To purify capsids, the clarified cell lysates were ultracentrifuged through Optiprep gradients, as previously described (2). Core gradient fractions with appreciable amounts of L1 were pooled for analysis. Electron microscopic (EM) analysis of purified capsids was performed on nitrocellulose-carbon grids stained with 1% uranyl acetate using a Philips CM120 microscope at 33,000× magnification.
Titration of lysates and purified stocks was performed using 293TT cells as targets. A total of 2 × 105 cells were preplated several hours in advance in 0.5 ml per well in 24-well plates. The cells were treated with 1 μl of papillomaviral vector stock or stock diluted in DPBS-0.8 M NaCl and then incubated for 48 h. Expression of GFP was detected using a FACSCalibur device (Becton Dickinson), and the titer was calculated using the following formula: (2 × 105 cells) × (1,000 μl/ml) × (dilution factor) × (fraction of cells expressing GFP) = transducing units per milliliter.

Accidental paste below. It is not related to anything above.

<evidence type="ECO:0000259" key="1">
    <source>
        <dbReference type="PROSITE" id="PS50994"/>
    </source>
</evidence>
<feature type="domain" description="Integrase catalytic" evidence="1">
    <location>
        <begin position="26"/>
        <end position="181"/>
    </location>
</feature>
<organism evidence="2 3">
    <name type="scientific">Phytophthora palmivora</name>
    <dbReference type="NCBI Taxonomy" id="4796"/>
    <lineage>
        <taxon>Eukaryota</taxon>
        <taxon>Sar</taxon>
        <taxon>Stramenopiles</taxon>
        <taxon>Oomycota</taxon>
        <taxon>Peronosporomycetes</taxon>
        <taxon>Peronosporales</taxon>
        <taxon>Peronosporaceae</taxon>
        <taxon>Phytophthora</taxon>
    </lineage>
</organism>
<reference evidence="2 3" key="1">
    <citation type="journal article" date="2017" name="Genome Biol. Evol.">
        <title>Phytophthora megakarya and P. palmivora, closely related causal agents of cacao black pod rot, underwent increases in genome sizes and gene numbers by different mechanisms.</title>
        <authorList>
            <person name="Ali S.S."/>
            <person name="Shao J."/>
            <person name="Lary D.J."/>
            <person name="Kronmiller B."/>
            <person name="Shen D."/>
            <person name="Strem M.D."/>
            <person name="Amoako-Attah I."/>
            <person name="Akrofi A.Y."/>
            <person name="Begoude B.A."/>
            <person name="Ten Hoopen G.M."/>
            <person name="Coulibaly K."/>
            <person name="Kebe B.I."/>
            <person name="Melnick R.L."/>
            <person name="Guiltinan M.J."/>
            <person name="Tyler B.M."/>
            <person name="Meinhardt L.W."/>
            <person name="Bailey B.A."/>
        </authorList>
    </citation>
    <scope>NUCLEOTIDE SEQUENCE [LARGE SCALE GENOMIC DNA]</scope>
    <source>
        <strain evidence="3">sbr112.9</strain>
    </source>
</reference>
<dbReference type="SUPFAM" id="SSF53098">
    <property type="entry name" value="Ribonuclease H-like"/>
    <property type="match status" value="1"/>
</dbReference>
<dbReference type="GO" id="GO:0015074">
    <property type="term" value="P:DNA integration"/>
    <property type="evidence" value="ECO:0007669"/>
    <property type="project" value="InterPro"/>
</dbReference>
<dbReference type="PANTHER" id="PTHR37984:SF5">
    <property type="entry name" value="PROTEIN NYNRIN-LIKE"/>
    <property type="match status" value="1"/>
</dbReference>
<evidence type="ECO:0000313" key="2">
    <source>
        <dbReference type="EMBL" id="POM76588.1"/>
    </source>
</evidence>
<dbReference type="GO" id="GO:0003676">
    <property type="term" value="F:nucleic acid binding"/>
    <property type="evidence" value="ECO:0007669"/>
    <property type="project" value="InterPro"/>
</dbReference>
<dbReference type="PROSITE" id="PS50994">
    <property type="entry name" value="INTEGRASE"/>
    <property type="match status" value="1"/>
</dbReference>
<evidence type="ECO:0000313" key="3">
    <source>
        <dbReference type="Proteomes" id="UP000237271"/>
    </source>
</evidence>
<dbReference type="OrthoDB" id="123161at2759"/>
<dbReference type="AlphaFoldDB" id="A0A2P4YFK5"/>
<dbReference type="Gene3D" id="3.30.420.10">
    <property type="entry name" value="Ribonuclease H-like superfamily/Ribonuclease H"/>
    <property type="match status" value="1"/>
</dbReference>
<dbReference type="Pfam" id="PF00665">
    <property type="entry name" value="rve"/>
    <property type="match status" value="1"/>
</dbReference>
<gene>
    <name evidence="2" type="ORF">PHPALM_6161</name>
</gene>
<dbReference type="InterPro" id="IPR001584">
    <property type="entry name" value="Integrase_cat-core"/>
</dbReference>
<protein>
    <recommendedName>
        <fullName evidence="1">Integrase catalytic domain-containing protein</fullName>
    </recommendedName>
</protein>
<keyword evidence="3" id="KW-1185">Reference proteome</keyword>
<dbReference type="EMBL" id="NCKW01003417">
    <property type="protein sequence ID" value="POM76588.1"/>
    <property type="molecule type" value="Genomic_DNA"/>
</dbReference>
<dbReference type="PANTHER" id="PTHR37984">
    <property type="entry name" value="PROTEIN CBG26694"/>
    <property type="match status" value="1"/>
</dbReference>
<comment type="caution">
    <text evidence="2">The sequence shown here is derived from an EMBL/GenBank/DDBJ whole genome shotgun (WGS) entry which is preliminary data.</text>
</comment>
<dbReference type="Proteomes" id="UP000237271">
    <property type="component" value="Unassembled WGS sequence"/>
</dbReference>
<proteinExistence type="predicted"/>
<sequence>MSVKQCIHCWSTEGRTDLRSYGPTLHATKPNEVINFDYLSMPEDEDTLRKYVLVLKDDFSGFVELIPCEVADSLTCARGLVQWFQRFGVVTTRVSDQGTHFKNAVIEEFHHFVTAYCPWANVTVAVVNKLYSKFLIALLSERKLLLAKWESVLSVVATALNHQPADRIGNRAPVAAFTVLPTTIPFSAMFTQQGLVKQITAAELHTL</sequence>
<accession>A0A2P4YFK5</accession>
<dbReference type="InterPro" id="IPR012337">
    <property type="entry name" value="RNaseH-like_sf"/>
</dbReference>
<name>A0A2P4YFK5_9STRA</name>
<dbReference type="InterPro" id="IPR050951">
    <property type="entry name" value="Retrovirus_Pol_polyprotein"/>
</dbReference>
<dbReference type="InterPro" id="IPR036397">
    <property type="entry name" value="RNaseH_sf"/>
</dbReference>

Because of the high apparent molecular weight of disulfide-bonded L1 species, nonreducing Western assays were performed using precast 3-to-8% Tris-acetate (sodium dodecyl sulfate-polyacrylamide gel electrophoresis) gels (Invitrogen), which allow for effective separation of large proteins. Cell lysates were prepared for nonreducing separation by 1:40 dilution into 1× Nupage load dye (Invitrogen) supplemented with 25 mM α-iodoacetamide (Calbiochem). The lysate was then denatured at 65°C for 10 min.
Reducing Western assays used 10% Nupage bis-Tris-morpholinepropanesulfonic acid gels (Invitrogen). Trypsin digestion was performed by mixing cell lysate samples with an equal volume of 0.25% trypsin stock (Invitrogen) followed by incubation at 37°C for 10 min. The digested lysate was then chilled and diluted 1:40 with 1× Nupage load dye supplemented with 5% 2-mercaptoethanol and 1× Complete Mini protease inhibitor cocktail (Roche). Trypsin-digested samples and untreated lysates diluted 1:40 in 1× Nupage load dye with 2-mercaptoethanol were denatured at 65°C for 10 min.